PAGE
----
Today we’re publishing the fifth edition of our Community Standards Enforcement Report, providing metrics on how well we enforced our policies from October 2019 through March 2020. We’ve spent the last few years building tools, teams and technologies to help protect elections from interference, prevent misinformation from spreading on our apps and keep people safe from harmful content. So when the COVID-19 crisis emerged, we had the tools and processes in place to move quickly and we were able to continue finding and removing content that violates our policies. When we temporarily sent our content reviewers home due to the COVID-19 pandemic, we increased our reliance on these automated systems and prioritized high-severity content for our teams to review in order to continue to keep our apps safe during this time.
This report includes data only through March 2020 so it does not reflect the full impact of the changes we made during the pandemic. We anticipate we’ll see the impact of those changes in our next report, and possibly beyond, and we will be transparent about them. For example, for the past seven weeks we couldn’t always offer the option to appeal content decisions and account removals, so we expect the number of appeals to be much lower in our next report. We also prioritized removing harmful content over measuring our efforts, so we may not be able to calculate the prevalence of violating content during this time. Today’s report shows the impact of advancements we’ve made in the technology we use to proactively find and remove violating content.
What’s New in This Report?
We are now including metrics across twelve policies on Facebook and metrics across ten policies on Instagram. The report introduces Instagram data in four issue areas: Hate Speech, Adult Nudity and Sexual Activity, Violent and Graphic Content, and Bullying and Harassment. For the first time, we are also sharing data on the number of appeals people make on content we’ve taken action against on Instagram, and the number of decisions we overturn either based on those appeals or when we identify the issue ourselves. We’ve also added data on our efforts to combat organized hate on Facebook and Instagram. You can learn more about these efforts and the progress we’ve made here.
Progress in Finding and Removing Violating Content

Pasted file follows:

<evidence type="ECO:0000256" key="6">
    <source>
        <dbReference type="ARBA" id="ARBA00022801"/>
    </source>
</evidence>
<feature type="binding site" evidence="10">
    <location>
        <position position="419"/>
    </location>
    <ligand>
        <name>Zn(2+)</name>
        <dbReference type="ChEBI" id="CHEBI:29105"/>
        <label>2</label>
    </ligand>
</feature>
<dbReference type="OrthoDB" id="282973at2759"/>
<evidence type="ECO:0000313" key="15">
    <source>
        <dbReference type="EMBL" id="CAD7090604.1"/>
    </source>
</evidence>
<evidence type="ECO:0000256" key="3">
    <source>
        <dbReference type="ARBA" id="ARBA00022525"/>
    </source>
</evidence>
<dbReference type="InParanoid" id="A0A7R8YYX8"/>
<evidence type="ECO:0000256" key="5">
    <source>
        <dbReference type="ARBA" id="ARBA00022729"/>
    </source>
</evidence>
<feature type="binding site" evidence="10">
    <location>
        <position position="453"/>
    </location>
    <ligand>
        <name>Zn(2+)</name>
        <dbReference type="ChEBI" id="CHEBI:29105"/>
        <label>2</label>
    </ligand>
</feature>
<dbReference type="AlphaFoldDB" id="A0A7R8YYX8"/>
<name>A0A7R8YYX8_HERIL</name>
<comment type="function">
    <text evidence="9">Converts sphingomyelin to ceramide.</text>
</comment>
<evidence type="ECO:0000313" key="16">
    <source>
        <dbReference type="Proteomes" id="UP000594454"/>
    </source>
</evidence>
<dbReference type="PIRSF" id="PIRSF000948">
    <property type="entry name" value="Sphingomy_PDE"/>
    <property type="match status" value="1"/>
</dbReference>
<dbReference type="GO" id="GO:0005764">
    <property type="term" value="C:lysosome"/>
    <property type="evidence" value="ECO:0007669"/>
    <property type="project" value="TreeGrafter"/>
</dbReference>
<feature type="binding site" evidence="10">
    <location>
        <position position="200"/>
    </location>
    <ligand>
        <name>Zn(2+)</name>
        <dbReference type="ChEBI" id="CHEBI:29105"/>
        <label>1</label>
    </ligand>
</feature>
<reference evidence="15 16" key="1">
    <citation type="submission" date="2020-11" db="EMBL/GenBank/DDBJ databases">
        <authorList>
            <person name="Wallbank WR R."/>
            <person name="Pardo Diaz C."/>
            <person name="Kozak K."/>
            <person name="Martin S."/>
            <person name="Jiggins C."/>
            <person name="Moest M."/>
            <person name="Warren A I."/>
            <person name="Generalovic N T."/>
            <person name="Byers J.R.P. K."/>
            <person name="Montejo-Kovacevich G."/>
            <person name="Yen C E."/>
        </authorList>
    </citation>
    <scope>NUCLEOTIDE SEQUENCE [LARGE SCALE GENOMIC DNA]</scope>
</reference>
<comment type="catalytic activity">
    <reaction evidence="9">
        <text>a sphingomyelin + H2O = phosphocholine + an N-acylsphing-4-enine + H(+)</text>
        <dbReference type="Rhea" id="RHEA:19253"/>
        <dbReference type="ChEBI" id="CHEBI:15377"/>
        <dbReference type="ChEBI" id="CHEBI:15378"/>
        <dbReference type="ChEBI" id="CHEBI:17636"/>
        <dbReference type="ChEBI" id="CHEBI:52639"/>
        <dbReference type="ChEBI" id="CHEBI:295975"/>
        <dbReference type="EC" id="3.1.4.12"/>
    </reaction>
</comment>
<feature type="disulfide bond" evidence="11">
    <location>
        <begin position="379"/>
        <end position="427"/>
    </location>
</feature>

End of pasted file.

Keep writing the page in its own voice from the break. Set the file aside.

We improved our technology that proactively finds violating content, which helped us remove more violating content so fewer people saw it.
- On Facebook, we continued to expand our proactive detection technology for hate speech to more languages, and improved our existing detection systems. Our proactive detection rate for hate speech increased by more than 8 points over the past two quarters totaling almost a 20-point increase in just one year. As a result, we are able to find more content and can now detect almost 90% of the content we remove before anyone reports it to us. In addition, thanks to other improvements we made to our detection technology, we doubled the amount of drug content we removed in Q4 2019, removing 8.8 million pieces of content.
- On Instagram, we made improvements to our text and image matching technology to help us find more suicide and self-injury content. As a result, we increased the amount of content we took action on by 40% and increased our proactive detection rate by more than 12 points since the last report. We also made progress in our work combating online bullying by introducing several new features to help people manage their experience and limit unwanted interactions, and we announced new Instagram controls We are sharing enforcement data for bullying on Instagram for the first time in this report, including taking action on 1.5 million pieces of content in both Q4 2019 and Q1 2020.
- Lastly, improvements to our technology for finding and removing content similar to existing violations in our databases helped us take down more child nudity and sexual exploitative content on Facebook and Instagram.
Over the last six months, we’ve started to use technology more to prioritize content for our teams to review based on factors like virality and severity among others. Going forward, we plan to leverage technology to also take action on content, including removing more posts automatically. This will enable our content reviewers to focus their time on other types of content where more nuance and context are needed to make a decision.
The Community Standards Enforcement Report is published in conjunction with our bi-annual Transparency Report that shares numbers on government requests for user data, content restrictions based on local law, intellectual property take-downs and internet disruptions.
In the future we’ll share Community Standards Enforcement Reports quarterly, so our next report will be released in August.